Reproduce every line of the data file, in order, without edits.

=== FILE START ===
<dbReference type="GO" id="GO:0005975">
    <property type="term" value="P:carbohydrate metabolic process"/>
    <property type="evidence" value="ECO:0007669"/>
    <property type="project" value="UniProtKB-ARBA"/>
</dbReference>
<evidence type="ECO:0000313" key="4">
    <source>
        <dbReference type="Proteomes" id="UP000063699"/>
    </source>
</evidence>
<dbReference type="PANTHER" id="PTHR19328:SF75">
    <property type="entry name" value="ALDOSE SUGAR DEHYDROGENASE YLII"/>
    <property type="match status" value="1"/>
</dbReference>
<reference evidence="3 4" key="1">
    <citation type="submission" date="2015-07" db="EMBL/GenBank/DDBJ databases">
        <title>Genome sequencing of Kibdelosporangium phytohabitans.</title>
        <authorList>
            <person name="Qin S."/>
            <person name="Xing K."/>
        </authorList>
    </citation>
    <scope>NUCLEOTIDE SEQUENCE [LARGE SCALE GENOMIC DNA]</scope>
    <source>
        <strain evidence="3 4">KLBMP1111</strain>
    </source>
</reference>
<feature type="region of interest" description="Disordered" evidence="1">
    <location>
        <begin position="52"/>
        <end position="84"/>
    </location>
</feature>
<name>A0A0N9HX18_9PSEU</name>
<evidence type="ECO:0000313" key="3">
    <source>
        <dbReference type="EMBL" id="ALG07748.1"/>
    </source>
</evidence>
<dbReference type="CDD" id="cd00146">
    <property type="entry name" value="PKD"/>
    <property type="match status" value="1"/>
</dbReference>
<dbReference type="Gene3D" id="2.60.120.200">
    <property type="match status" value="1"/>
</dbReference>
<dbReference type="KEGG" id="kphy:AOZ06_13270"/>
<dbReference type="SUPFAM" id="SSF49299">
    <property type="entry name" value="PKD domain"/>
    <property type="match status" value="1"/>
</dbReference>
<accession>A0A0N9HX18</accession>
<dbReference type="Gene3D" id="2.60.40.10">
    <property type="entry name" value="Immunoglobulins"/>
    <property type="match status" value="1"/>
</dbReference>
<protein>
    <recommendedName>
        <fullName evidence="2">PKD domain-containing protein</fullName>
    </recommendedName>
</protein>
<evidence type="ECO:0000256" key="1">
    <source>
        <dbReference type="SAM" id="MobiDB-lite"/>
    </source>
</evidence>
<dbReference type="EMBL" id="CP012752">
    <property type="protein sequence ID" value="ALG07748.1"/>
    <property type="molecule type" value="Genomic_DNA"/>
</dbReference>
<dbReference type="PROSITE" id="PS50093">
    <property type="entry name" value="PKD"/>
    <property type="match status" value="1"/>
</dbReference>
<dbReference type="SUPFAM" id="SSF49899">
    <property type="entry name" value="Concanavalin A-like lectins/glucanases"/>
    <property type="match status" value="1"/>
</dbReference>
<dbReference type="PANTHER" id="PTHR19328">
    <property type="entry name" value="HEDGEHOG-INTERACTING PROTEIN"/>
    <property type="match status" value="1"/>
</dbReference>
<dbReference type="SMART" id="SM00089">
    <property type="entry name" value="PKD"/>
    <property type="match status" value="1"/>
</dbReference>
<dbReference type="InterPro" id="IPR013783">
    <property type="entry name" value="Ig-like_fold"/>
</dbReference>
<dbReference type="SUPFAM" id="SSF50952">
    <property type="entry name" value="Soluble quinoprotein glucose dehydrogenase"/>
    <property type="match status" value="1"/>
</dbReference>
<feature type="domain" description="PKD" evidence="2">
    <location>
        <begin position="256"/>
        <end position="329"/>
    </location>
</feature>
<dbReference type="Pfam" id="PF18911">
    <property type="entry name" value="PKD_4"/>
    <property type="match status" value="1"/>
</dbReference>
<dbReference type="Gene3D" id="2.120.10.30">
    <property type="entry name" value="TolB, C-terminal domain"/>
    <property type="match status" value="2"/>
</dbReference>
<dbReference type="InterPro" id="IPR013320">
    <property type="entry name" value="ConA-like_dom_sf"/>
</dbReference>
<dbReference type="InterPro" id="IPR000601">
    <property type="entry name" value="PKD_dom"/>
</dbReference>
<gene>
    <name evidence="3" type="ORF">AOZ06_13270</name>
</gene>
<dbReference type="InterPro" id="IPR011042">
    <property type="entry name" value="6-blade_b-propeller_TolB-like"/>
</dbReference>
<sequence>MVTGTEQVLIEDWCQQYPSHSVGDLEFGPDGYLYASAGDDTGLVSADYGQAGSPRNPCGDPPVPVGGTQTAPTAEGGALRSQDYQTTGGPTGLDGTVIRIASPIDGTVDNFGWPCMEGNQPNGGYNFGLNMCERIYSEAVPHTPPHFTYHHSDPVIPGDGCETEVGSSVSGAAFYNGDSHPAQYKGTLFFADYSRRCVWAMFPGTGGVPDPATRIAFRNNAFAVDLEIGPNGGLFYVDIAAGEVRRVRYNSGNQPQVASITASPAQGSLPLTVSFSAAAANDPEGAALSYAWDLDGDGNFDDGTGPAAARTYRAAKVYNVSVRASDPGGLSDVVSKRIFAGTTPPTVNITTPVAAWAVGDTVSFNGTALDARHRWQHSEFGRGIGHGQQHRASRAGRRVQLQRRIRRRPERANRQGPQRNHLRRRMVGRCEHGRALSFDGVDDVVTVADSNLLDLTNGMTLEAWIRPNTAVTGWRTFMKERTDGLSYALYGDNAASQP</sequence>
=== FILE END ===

<dbReference type="GO" id="GO:0005975">
    <property type="term" value="P:carbohydrate metabolic process"/>
    <property type="evidence" value="ECO:0007669"/>
    <property type="project" value="UniProtKB-ARBA"/>
</dbReference>
<evidence type="ECO:0000313" key="4">
    <source>
        <dbReference type="Proteomes" id="UP000063699"/>
    </source>
</evidence>
<dbReference type="PANTHER" id="PTHR19328:SF75">
    <property type="entry name" value="ALDOSE SUGAR DEHYDROGENASE YLII"/>
    <property type="match status" value="1"/>
</dbReference>
<reference evidence="3 4" key="1">
    <citation type="submission" date="2015-07" db="EMBL/GenBank/DDBJ databases">
        <title>Genome sequencing of Kibdelosporangium phytohabitans.</title>
        <authorList>
            <person name="Qin S."/>
            <person name="Xing K."/>
        </authorList>
    </citation>
    <scope>NUCLEOTIDE SEQUENCE [LARGE SCALE GENOMIC DNA]</scope>
    <source>
        <strain evidence="3 4">KLBMP1111</strain>
    </source>
</reference>
<feature type="region of interest" description="Disordered" evidence="1">
    <location>
        <begin position="52"/>
        <end position="84"/>
    </location>
</feature>
<name>A0A0N9HX18_9PSEU</name>
<evidence type="ECO:0000313" key="3">
    <source>
        <dbReference type="EMBL" id="ALG07748.1"/>
    </source>
</evidence>
<dbReference type="CDD" id="cd00146">
    <property type="entry name" value="PKD"/>
    <property type="match status" value="1"/>
</dbReference>
<dbReference type="Gene3D" id="2.60.120.200">
    <property type="match status" value="1"/>
</dbReference>
<dbReference type="KEGG" id="kphy:AOZ06_13270"/>
<dbReference type="SUPFAM" id="SSF49299">
    <property type="entry name" value="PKD domain"/>
    <property type="match status" value="1"/>
</dbReference>
<accession>A0A0N9HX18</accession>
<dbReference type="Gene3D" id="2.60.40.10">
    <property type="entry name" value="Immunoglobulins"/>
    <property type="match status" value="1"/>
</dbReference>
<protein>
    <recommendedName>
        <fullName evidence="2">PKD domain-containing protein</fullName>
    </recommendedName>
</protein>
<evidence type="ECO:0000256" key="1">
    <source>
        <dbReference type="SAM" id="MobiDB-lite"/>
    </source>
</evidence>
<dbReference type="EMBL" id="CP012752">
    <property type="protein sequence ID" value="ALG07748.1"/>
    <property type="molecule type" value="Genomic_DNA"/>
</dbReference>
<dbReference type="PROSITE" id="PS50093">
    <property type="entry name" value="PKD"/>
    <property type="match status" value="1"/>
</dbReference>
<dbReference type="SUPFAM" id="SSF49899">
    <property type="entry name" value="Concanavalin A-like lectins/glucanases"/>
    <property type="match status" value="1"/>
</dbReference>
<dbReference type="PANTHER" id="PTHR19328">
    <property type="entry name" value="HEDGEHOG-INTERACTING PROTEIN"/>
    <property type="match status" value="1"/>
</dbReference>
<dbReference type="SMART" id="SM00089">
    <property type="entry name" value="PKD"/>
    <property type="match status" value="1"/>
</dbReference>
<dbReference type="InterPro" id="IPR013783">
    <property type="entry name" value="Ig-like_fold"/>
</dbReference>
<dbReference type="SUPFAM" id="SSF50952">
    <property type="entry name" value="Soluble quinoprotein glucose dehydrogenase"/>
    <property type="match status" value="1"/>
</dbReference>
<feature type="domain" description="PKD" evidence="2">
    <location>
        <begin position="256"/>
        <end position="329"/>
    </location>
</feature>
<dbReference type="Pfam" id="PF18911">
    <property type="entry name" value="PKD_4"/>
    <property type="match status" value="1"/>
</dbReference>
<dbReference type="Gene3D" id="2.120.10.30">
    <property type="entry name" value="TolB, C-terminal domain"/>
    <property type="match status" value="2"/>
</dbReference>
<dbReference type="InterPro" id="IPR013320">
    <property type="entry name" value="ConA-like_dom_sf"/>
</dbReference>
<dbReference type="InterPro" id="IPR000601">
    <property type="entry name" value="PKD_dom"/>
</dbReference>
<gene>
    <name evidence="3" type="ORF">AOZ06_13270</name>
</gene>
<dbReference type="InterPro" id="IPR011042">
    <property type="entry name" value="6-blade_b-propeller_TolB-like"/>
</dbReference>
<sequence>MVTGTEQVLIEDWCQQYPSHSVGDLEFGPDGYLYASAGDDTGLVSADYGQAGSPRNPCGDPPVPVGGTQTAPTAEGGALRSQDYQTTGGPTGLDGTVIRIASPIDGTVDNFGWPCMEGNQPNGGYNFGLNMCERIYSEAVPHTPPHFTYHHSDPVIPGDGCETEVGSSVSGAAFYNGDSHPAQYKGTLFFADYSRRCVWAMFPGTGGVPDPATRIAFRNNAFAVDLEIGPNGGLFYVDIAAGEVRRVRYNSGNQPQVASITASPAQGSLPLTVSFSAAAANDPEGAALSYAWDLDGDGNFDDGTGPAAARTYRAAKVYNVSVRASDPGGLSDVVSKRIFAGTTPPTVNITTPVAAWAVGDTVSFNGTALDARHRWQHSEFGRGIGHGQQHRASRAGRRVQLQRRIRRRPERANRQGPQRNHLRRRMVGRCEHGRALSFDGVDDVVTVADSNLLDLTNGMTLEAWIRPNTAVTGWRTFMKERTDGLSYALYGDNAASQP</sequence>